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April 19, 1988

DEC ACCOMPANIES VAX 6200 MULTI-PROCESSORS WITH VMS 5.0 RELEASE, NEW SOFTWARE PRICING

By CBR Staff Writer

DEC accompanied the launch yesterday of the one-to-four processor 6200 mid-range VAXes and the long-awaited true multiprocessing release 5.0 of the VMS operating system with a new software programme aimed at finally rationalising pricing for multi-CPU sites, and a unification of hardware and software service contracts. The company also said that a symmetrical multiprocessing version of the Ultrix version of Unix, which will take advantage of the 8800 and 6200 multiprocessors, was a few months from announcement. The new VAX 6200 machines use a single board processor similar to that used in the MicroVAX 3000, rated at 2.8 times the old 11/780, but with modifications to support cache and shared memory. They replace the 8530 and in to some extent, the 8550. Performance of two, three and four processor versions is 5.5, 8.3 and 11 times VAX 11/780 performance respectively. The central bus speed is 100Mbytes per second, up from the 80Mbytes per second of the 8800s; otherwise the machines are said to be very similar in architecture to the 8800 range. A single CPU 6210 with 32Mb memory, operating system, two BI buses, Ethernet and disk channel is about UKP126,000 – some UKP40,000+ per MIPS. A dual CPU 6220 with 64Mb is UKP220,000 to UKP230,000; a 64Mb 6230 with three processors is about UKP310,00 and a four-CPU 6240 with 128Mb is about UKP400,000. VAXcluster building block configurations are some UKP20,000 more expensive. Maximum memory is 256Mb; upgrades between models are UKP85,000 to UKP130,000 and UK shipments start at the end of May. Key features of the impatiently-awaited 5.0 release of VMS, along with support for symmetrical multiprocessing, are the merging of VAXclusters and Local Area VAXclusters, the merging of VMS and MicroVMS, and new systems management and licence tracking facilities. DEC said the release was a foundation for forthcoming software to manage and use clusters as single domains instead of collections of single nodes; for instance, CI Computer Interconnect – VAXcluster disks can now be used to provide the operating system or database for Ethernetworked MicroVAXes in a Local Area VAXcluster as well as for nodes within the CI cluster. Sysman, a new systems management facility, allows central management of print and job queues. VAXCluster software is now a layered product, not bundled with VMS. With 5.0 – which is some 8Mb larger than previous releases, and is available on compact disk read-only memory – DEC has split the previously monolithic VMS into some 20 modules, which allows users to omit parts they don’t need but means that some device drivers and system-level user software may need modification. Other VMS 5.0 features include facilities for internationalisation; users can specify different character sets to be displayed on terminals and various date and time formats. The Licence Management Facility is linked with the new software licencing policy and so far, allows system managers to track use of software on multiple nodes in a cluster. The new software distribution policy is an admission of the fact that the previous per-CPU licencing was inadequate for clusters and distributed systems. System licencing – which does not apply to VMS or DECnet – is based on power rather than number of processors; DEC’s example is that if a VAXstation is thought of as providing 10 units of power and a VAX 8200 provides 100 units, 10 VAXstations incur the same system price as one 8200. DEC claims that as a result, Cluster users may see up to 65% reduction in price. User licensing applies to layered software that can be run anywhere in a distributed system, and users can convert to system licences with a rebate on the user licences if the system approach becomes cheaper. User licensing currently covers Datatrieve, VAX Notes and Teamdata. The Licence Management Facility will issue a warning if more than the licensed number of users attempt to use a piece of software, but will not prevent access; DEC is keen to point out that it is not policing customers’ software use, although what happens in future is another matter.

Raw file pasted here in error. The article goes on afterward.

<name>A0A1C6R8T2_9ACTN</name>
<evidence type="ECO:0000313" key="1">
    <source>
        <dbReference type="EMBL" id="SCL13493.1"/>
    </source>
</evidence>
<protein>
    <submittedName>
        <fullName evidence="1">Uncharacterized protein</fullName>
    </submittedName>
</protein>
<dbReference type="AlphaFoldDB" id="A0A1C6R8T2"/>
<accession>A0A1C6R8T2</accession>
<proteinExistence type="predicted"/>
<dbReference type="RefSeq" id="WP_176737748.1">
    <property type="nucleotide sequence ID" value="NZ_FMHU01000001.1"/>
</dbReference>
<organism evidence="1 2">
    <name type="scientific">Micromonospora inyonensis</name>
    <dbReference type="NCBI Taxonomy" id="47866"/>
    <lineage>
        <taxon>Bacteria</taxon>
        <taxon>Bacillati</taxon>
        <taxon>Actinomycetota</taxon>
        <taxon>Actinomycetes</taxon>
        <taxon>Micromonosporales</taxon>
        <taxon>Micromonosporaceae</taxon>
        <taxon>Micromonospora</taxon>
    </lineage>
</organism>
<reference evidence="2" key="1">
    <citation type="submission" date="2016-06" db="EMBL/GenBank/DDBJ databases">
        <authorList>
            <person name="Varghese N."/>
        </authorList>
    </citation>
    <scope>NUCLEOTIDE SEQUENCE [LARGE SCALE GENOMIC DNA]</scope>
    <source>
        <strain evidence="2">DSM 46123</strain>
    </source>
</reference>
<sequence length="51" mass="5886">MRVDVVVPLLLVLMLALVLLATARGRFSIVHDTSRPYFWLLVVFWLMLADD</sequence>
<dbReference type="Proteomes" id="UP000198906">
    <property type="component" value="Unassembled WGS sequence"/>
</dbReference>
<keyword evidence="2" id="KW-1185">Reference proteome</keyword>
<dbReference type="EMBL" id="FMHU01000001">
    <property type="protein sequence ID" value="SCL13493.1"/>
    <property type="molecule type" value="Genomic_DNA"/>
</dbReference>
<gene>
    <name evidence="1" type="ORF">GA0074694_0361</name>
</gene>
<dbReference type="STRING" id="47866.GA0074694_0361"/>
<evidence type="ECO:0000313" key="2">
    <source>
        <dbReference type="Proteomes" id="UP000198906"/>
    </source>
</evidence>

Further details on the licensing policy are promised later this week. Rounding off the product announcements was a version of Fortran that eases the process of parallelising applications software. The new service arrangements include the extension of software warranty to cover complete systems and is based on system size and usage. Warranty cover will provide 12 months’ system service, access to the customer support centre, automatic software updates and the right to copy new software versions. The combined maintenance package including remote diagnosis and Preventive and Remedial Services comes as a DEC System Support contract for critical applications or a lower-priced Basic System Support contract. DEC’s introduction of software distribution for VMS on Compact Disk will later be extended to other products: ultimately, all software updates will be distributed on the 600Mb optical disks, and users who are interested in software that is on the disk but for which they are not licensed will be able to obtain an access code from DEC allowing usage for a trial period.

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